Natural language processing
Siri, Alexa, or Google Assistant can set a timer, play a song, or check the weather with ease, but for a real conversation you may as well try talking to the toaster.
Speaking as naturally as a person requires common-sense understanding of the world, knowledge of facts and current events, and the ability to read another person’s feelings and character. It’s no wonder machines aren’t all that talkative.
A chatbot developed by artificial intelligence researchers at Facebook shows that combining a huge amount of training data with a little artificial empathy, personality, and general knowledge can go some way toward fostering the illusion of good chitchat.
The new chatbot, dubbed Blender, combines and builds on recent advances in AI and language from Facebook and others. It hints at the potential for voice assistants and auto-complete algorithms to become more garrulous and engaging—as well as a worrying moment when social media bots and AI trickery are more difficult to spot.
“Blender seems really good,” says Shikib Mehri, a PhD student at Carnegie Mellon University focused on conversational AI systems who reviewed some of the chatbot’s conversations.
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Snippets shared by Facebook show the bot chatting amiably with people online about everything from Game of Thrones to vegetarianism to what it’s like to raise a child with autism. These examples are cherry picked; but in experiments, people judged transcripts of the chatbot’s conversations to be more engaging than those of other bots, and sometimes as engaging as conversations between two humans.
Blender still gets tripped up by tricky questions and complex language and it struggles to hold the thread of a discussion for long. That’s partly because it generates responses using statistical pattern matching rather than common sense or emotional understanding.
Other efforts to develop a more contextual understanding of language have shown recent progress, thanks to new methods for training machine-learning programs. Last year, the company OpenAI trained an algorithm to generate reams of often convincing text from a prompt. Microsoft later showed that a similar approach could be applied to dialog; it released DialoGPT, an AI program trained on 147 million conversations from Reddit. In January, Google revealed a chatbot called Meena that uses a similar approach to converse in a more naturally human way.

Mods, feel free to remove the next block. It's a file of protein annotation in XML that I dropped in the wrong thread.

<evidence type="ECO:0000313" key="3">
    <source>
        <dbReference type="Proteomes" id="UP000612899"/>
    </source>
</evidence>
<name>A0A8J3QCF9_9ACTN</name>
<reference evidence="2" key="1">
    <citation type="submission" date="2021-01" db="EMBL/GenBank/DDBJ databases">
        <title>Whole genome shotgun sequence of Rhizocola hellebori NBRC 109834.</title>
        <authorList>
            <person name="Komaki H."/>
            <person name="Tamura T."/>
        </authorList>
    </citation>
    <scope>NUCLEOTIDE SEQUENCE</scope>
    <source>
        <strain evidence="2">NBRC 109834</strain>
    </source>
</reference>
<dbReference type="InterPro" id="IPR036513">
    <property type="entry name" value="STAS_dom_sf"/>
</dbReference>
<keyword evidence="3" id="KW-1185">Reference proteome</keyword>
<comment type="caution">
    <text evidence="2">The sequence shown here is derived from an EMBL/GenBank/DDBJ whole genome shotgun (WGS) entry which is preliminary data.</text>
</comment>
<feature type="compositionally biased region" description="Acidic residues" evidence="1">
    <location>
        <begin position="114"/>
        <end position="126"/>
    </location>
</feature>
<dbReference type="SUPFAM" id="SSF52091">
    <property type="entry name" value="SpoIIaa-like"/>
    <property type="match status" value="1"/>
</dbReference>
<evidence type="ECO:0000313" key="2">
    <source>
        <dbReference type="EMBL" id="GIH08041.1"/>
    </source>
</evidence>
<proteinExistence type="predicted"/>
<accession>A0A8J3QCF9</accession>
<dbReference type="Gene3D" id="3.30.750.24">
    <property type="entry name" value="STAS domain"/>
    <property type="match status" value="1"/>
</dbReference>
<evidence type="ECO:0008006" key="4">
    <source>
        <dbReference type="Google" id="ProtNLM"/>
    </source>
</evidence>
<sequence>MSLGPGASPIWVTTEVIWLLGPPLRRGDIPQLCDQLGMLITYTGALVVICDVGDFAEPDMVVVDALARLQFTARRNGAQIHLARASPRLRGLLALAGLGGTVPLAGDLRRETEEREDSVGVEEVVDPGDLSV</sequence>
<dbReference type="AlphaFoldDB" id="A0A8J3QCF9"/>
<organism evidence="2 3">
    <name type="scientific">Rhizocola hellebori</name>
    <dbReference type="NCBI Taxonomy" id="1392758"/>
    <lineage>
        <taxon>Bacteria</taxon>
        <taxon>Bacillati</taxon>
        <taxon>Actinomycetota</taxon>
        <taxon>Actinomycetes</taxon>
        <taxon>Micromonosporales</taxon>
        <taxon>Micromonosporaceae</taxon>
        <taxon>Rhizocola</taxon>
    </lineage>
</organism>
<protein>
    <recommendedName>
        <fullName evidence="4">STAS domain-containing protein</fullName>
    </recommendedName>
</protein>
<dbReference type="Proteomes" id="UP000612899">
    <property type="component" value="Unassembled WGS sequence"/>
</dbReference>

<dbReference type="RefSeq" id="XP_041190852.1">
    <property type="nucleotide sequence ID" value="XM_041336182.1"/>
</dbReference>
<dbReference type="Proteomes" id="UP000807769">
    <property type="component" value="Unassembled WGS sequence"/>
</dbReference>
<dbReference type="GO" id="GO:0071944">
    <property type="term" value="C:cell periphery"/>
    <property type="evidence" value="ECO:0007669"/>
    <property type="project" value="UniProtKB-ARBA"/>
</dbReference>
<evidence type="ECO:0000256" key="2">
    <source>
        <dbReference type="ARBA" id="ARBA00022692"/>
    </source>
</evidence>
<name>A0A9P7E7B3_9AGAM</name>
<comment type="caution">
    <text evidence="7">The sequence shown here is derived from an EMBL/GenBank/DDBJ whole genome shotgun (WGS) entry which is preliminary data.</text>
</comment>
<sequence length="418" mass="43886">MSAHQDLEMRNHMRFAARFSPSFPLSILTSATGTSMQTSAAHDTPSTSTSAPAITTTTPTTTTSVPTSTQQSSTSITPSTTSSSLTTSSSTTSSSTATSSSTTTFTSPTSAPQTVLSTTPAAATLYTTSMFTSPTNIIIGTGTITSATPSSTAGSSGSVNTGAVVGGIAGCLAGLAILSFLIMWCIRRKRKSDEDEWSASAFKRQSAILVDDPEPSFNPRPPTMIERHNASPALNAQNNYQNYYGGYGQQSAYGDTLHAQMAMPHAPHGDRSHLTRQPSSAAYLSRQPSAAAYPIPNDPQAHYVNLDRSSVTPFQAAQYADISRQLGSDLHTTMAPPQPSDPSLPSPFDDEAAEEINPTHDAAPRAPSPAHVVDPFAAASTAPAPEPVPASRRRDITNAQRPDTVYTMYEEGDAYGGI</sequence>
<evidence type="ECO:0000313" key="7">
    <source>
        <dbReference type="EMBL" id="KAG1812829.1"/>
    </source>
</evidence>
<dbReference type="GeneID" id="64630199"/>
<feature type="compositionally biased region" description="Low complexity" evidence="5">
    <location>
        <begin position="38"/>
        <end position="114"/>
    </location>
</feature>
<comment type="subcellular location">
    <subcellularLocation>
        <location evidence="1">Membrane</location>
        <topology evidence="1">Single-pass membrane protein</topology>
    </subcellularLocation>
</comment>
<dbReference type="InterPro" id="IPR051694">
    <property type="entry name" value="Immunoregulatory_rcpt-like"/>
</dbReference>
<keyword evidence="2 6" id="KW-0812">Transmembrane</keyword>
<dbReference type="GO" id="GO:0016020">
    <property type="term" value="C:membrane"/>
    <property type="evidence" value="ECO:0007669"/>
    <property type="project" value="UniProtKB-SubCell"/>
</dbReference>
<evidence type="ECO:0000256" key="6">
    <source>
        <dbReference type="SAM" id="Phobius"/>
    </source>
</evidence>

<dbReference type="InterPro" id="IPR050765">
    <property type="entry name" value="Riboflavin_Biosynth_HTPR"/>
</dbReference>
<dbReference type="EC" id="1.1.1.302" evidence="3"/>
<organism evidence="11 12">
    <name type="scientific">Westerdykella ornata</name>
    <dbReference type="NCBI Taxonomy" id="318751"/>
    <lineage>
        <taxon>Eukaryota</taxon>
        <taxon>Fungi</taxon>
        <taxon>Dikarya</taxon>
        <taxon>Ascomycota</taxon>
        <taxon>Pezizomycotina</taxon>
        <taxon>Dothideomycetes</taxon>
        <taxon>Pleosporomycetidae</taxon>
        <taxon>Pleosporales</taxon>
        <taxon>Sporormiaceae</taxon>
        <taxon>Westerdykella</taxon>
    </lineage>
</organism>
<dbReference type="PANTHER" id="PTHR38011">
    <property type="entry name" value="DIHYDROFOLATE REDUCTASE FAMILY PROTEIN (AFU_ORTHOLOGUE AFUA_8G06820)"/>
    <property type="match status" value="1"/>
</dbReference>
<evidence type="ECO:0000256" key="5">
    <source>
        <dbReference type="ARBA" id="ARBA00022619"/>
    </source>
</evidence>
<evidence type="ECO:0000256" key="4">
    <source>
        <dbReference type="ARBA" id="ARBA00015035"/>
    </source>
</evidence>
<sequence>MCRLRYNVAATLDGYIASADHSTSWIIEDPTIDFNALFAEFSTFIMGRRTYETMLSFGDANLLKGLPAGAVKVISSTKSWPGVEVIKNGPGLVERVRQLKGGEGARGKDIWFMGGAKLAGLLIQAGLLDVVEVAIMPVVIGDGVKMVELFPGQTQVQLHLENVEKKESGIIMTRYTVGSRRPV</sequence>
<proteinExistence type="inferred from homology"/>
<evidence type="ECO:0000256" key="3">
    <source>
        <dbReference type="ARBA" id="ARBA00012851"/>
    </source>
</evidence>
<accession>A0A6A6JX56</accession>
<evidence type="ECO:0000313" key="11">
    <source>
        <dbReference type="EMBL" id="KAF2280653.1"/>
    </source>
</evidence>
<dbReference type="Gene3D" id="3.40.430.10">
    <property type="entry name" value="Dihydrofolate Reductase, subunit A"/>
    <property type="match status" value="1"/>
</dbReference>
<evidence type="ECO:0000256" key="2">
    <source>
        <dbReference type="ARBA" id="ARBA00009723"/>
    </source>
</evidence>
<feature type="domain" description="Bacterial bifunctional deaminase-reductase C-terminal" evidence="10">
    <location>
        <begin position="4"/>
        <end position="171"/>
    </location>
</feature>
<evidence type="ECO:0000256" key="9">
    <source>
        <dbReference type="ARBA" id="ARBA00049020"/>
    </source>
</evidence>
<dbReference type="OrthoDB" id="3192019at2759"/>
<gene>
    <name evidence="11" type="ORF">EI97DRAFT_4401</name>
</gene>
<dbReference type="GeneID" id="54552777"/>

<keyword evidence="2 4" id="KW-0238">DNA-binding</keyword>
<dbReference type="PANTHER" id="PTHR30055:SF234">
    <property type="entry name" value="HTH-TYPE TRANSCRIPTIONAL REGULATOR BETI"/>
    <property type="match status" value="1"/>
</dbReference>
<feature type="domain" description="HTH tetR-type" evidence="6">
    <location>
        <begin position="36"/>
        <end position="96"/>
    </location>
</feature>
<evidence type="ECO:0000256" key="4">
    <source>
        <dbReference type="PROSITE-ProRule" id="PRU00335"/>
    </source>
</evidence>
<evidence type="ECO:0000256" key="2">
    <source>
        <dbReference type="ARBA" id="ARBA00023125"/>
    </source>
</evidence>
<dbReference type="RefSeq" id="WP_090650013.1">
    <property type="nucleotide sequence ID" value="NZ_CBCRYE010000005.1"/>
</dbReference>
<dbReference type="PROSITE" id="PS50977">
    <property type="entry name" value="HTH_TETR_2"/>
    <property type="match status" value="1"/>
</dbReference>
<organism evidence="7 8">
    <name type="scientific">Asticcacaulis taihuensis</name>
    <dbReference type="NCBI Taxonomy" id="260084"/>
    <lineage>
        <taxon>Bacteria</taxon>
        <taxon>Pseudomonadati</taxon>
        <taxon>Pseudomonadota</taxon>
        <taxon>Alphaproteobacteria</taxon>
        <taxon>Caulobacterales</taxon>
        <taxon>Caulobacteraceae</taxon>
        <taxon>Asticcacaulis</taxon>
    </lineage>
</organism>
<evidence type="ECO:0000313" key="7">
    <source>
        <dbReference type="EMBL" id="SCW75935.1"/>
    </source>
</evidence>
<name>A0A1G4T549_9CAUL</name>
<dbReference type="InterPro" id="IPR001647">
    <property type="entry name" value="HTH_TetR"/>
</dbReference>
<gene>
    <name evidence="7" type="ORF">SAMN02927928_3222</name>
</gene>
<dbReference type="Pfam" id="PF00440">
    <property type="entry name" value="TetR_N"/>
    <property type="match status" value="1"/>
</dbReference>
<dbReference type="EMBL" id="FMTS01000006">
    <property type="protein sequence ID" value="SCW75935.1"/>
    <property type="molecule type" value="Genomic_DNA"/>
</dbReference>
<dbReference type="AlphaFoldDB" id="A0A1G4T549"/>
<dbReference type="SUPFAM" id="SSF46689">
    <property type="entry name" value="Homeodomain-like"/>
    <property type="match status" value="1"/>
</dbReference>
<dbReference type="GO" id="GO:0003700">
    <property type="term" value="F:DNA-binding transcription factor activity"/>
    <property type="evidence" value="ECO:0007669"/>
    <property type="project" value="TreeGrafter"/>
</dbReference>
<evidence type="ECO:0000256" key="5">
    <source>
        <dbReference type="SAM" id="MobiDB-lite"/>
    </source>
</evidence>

Facebook’s Blender goes beyond these efforts. It’s based on even more training data, also from Reddit, supplemented with training on other data sets, one that captures empathetic conversation, another tuned to different personalities, and a third that includes general knowledge. The finished chatbot blends together the learning from each of these data sets.
“Scale is not enough,” says Emily Dinan, a research engineer at Facebook who helped create Blender. “You have to make sure you’re fine tuning to give your model the appropriate conversational skills like empathy, personality, and knowledge.”
The quest for conversational programs dates to the early days of AI. In a famous thought experiment, computer science pioneer Alan Turing set a goal for machine intelligence of fooling someone into thinking they are talking to a person. There is also a long history of chatbots fooling people. In 1966, Joseph Weizenbaum, a professor at MIT, developed ELIZA, a therapist chatbot that simply reformulated statements as questions. He was surprised to find volunteers thought the bot sufficiently real to divulge personal information.
More sophisticated language programs can, of course, also have a darker side. OpenAI declined to publicly release its text-generating program, fearing it would be used to churn out fake news. More advanced chatbots could similarly be used to make more convincing fake social media accounts, or to automate phishing campaigns.
The Facebook researchers considered not releasing Blender but decided the benefits outweighed the risks. Among other things, they believe other researchers can use it to develop countermeasures. Despite the advances, they say the program remains quite limited.
“We absolutely thought about the risks,” says Stephen Roller, another Facebook research engineer. “Releasing these models enables other top research labs to expand upon this research” and detect misuse. He says Blender is probably still too crude to fool anyone. “We haven't solved dialog,” he says.
Zhou Yu, an assistant professor at UC Davis who specializes in AI and language, says recent advances have produced chatbots that seem more fluent. But they still can’t sustain a natural conversation for long. She says it’s hard to assess how these systems would perform in the real world based on a research paper. “Every paper can show you some examples,” she says. “But I assume they are talking to some very cooperative users.”